European or "Praying" Mantis (Mantis religiosa)
The European mantis, “Praying” mantis, is not native to Connecticut. It originated in Northern Africa, Southern Europe and temperate areas of Asia. The praying mantis can be found throughout the state from early May or June until the cold weather sets in, when they die rapidly. They are harmless to humans. Although probably not a significant factor in biological control, the praying mantis is a beneficial insect for farmers and is therefore a symbolic reminder of the importance of the natural environment to human and biological survival.
Large green, brown or tan insects depending on species. Size: 0.5 – 4 inches long (some can grow up to 6 inches in length) with relatively large heads. Antennae are relatively short. Legs are armed with spines to help capture and grasp prey. Middle and hind legs are slimmer. Narrow wings are long, folded fanlike and they cover the abdomen.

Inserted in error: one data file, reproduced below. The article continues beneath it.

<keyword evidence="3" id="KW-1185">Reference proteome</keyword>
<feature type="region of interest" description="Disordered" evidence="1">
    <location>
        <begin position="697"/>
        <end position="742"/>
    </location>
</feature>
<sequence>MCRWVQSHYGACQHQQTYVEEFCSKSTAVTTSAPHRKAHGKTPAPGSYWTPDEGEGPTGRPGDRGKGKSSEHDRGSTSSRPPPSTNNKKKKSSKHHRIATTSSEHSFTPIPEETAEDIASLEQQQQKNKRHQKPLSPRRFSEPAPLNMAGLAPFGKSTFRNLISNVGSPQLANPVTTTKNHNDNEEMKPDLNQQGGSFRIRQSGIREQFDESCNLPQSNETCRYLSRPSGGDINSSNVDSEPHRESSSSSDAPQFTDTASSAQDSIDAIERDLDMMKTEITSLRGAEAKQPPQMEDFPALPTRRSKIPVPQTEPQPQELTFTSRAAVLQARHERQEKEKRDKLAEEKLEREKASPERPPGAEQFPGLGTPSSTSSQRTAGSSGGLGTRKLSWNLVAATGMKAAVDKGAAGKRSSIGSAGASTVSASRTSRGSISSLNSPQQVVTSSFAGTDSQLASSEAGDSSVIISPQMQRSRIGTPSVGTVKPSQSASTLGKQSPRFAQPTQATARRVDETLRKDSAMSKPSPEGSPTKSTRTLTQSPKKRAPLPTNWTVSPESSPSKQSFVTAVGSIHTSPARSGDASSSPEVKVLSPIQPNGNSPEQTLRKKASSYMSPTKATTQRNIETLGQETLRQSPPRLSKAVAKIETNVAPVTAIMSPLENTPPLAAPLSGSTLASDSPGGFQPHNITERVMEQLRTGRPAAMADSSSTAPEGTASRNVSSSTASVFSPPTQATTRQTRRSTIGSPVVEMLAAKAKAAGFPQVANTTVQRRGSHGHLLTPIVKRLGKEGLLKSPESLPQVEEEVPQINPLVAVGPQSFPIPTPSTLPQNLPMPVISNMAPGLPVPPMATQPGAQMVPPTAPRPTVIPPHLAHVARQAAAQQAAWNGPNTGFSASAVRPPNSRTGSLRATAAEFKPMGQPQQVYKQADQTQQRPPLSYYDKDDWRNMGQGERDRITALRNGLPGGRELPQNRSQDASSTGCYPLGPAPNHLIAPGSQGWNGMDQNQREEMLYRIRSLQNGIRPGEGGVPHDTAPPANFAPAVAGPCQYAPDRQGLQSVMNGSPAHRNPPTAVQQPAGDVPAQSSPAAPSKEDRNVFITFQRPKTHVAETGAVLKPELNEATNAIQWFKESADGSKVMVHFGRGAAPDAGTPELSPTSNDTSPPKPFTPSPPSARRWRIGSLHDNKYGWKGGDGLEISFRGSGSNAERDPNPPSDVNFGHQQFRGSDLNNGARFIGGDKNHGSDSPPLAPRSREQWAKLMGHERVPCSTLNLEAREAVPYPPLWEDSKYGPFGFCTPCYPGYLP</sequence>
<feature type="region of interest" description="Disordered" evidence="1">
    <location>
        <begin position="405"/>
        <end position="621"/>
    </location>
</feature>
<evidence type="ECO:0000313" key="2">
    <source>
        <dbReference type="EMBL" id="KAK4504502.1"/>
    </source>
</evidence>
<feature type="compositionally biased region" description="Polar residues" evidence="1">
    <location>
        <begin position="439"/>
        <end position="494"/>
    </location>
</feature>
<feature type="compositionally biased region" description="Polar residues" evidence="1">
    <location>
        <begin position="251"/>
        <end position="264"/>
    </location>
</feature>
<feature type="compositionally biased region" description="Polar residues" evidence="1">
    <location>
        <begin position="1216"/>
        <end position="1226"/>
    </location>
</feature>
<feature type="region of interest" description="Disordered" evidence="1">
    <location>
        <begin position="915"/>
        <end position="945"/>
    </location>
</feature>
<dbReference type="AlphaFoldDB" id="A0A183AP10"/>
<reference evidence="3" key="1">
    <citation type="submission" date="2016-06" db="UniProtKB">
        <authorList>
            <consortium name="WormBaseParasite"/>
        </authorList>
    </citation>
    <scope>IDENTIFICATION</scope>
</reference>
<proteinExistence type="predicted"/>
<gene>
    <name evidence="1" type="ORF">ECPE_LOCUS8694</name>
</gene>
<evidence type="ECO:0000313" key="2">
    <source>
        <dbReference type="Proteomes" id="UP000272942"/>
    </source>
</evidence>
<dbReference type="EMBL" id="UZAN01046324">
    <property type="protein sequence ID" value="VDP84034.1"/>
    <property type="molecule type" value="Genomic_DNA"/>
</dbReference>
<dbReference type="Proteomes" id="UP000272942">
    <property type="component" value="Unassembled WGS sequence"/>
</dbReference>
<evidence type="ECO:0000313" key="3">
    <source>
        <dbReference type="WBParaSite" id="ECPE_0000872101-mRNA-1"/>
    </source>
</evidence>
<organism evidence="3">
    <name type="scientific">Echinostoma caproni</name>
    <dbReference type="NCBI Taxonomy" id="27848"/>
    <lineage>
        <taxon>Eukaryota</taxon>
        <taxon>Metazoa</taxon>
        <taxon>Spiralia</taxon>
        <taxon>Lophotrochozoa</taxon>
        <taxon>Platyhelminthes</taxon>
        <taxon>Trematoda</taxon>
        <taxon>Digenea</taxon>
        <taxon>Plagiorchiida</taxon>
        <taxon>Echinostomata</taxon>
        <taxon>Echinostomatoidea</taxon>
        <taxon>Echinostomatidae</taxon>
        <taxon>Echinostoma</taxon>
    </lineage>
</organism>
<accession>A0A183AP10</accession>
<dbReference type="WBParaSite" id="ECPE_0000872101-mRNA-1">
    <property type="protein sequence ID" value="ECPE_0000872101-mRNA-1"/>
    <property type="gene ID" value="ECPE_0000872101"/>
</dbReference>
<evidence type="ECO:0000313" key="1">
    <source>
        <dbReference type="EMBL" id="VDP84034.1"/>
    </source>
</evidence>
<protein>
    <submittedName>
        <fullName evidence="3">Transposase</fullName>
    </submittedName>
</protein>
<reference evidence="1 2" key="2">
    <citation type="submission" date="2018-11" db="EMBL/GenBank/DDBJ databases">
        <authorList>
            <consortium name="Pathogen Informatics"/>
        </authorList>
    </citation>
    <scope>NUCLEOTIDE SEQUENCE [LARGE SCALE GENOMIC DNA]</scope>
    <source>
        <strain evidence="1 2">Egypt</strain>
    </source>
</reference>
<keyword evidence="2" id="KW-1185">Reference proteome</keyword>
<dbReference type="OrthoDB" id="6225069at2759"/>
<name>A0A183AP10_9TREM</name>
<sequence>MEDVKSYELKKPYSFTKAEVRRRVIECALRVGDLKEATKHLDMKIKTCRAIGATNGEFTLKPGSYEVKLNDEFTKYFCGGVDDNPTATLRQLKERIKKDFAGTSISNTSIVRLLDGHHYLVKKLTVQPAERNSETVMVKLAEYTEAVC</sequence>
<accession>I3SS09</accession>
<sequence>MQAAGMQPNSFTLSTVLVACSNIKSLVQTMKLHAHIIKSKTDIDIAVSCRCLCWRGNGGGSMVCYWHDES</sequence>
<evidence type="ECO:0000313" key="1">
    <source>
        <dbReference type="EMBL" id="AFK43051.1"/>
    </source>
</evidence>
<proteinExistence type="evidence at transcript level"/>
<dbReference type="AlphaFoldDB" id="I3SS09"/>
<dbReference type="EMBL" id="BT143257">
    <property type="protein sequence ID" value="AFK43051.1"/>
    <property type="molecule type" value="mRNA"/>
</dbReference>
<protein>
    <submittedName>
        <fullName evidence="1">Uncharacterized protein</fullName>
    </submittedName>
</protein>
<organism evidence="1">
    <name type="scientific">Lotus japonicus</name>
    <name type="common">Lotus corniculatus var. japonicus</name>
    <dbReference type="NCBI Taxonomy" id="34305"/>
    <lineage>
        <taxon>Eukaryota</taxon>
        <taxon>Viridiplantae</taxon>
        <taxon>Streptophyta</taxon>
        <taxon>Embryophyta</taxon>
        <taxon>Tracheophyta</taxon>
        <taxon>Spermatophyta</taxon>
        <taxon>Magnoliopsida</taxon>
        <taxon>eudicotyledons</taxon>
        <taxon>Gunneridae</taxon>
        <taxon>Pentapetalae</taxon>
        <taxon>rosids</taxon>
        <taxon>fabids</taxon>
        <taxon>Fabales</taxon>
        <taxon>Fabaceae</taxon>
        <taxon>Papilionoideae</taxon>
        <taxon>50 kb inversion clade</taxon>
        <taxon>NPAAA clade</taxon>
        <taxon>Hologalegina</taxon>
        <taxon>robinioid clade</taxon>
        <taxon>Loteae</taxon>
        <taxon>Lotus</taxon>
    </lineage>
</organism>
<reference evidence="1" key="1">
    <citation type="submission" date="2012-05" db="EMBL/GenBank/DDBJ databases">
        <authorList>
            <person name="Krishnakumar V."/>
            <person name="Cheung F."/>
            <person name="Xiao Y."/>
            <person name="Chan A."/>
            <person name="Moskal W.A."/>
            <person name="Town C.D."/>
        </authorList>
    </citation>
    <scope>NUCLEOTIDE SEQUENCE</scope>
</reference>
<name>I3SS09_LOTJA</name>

Prefer living in warmer climates that have mild winters. They live in gardens, forests or areas with green vegetation.
Widely distributed throughout the tropical, sub-tropical and warm temperate regions of the worlds. Many species are found in the North and South America, South Africa, Europe, the Southern parts of Asia and some parts of Australia.
Carnivores. Feed on aphids, flies, grasshoppers, small caterpillars and moths.
Up to 12 months in the wild.
After mating, females lay hundreds of eggs in a small case. Nymphs hatch from these eggs and have unmistakable resemblance to their parents.
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Contact Info: Connecticut's Beardsley Zoo 1875 Noble Avenue Bridgeport, CT 06610
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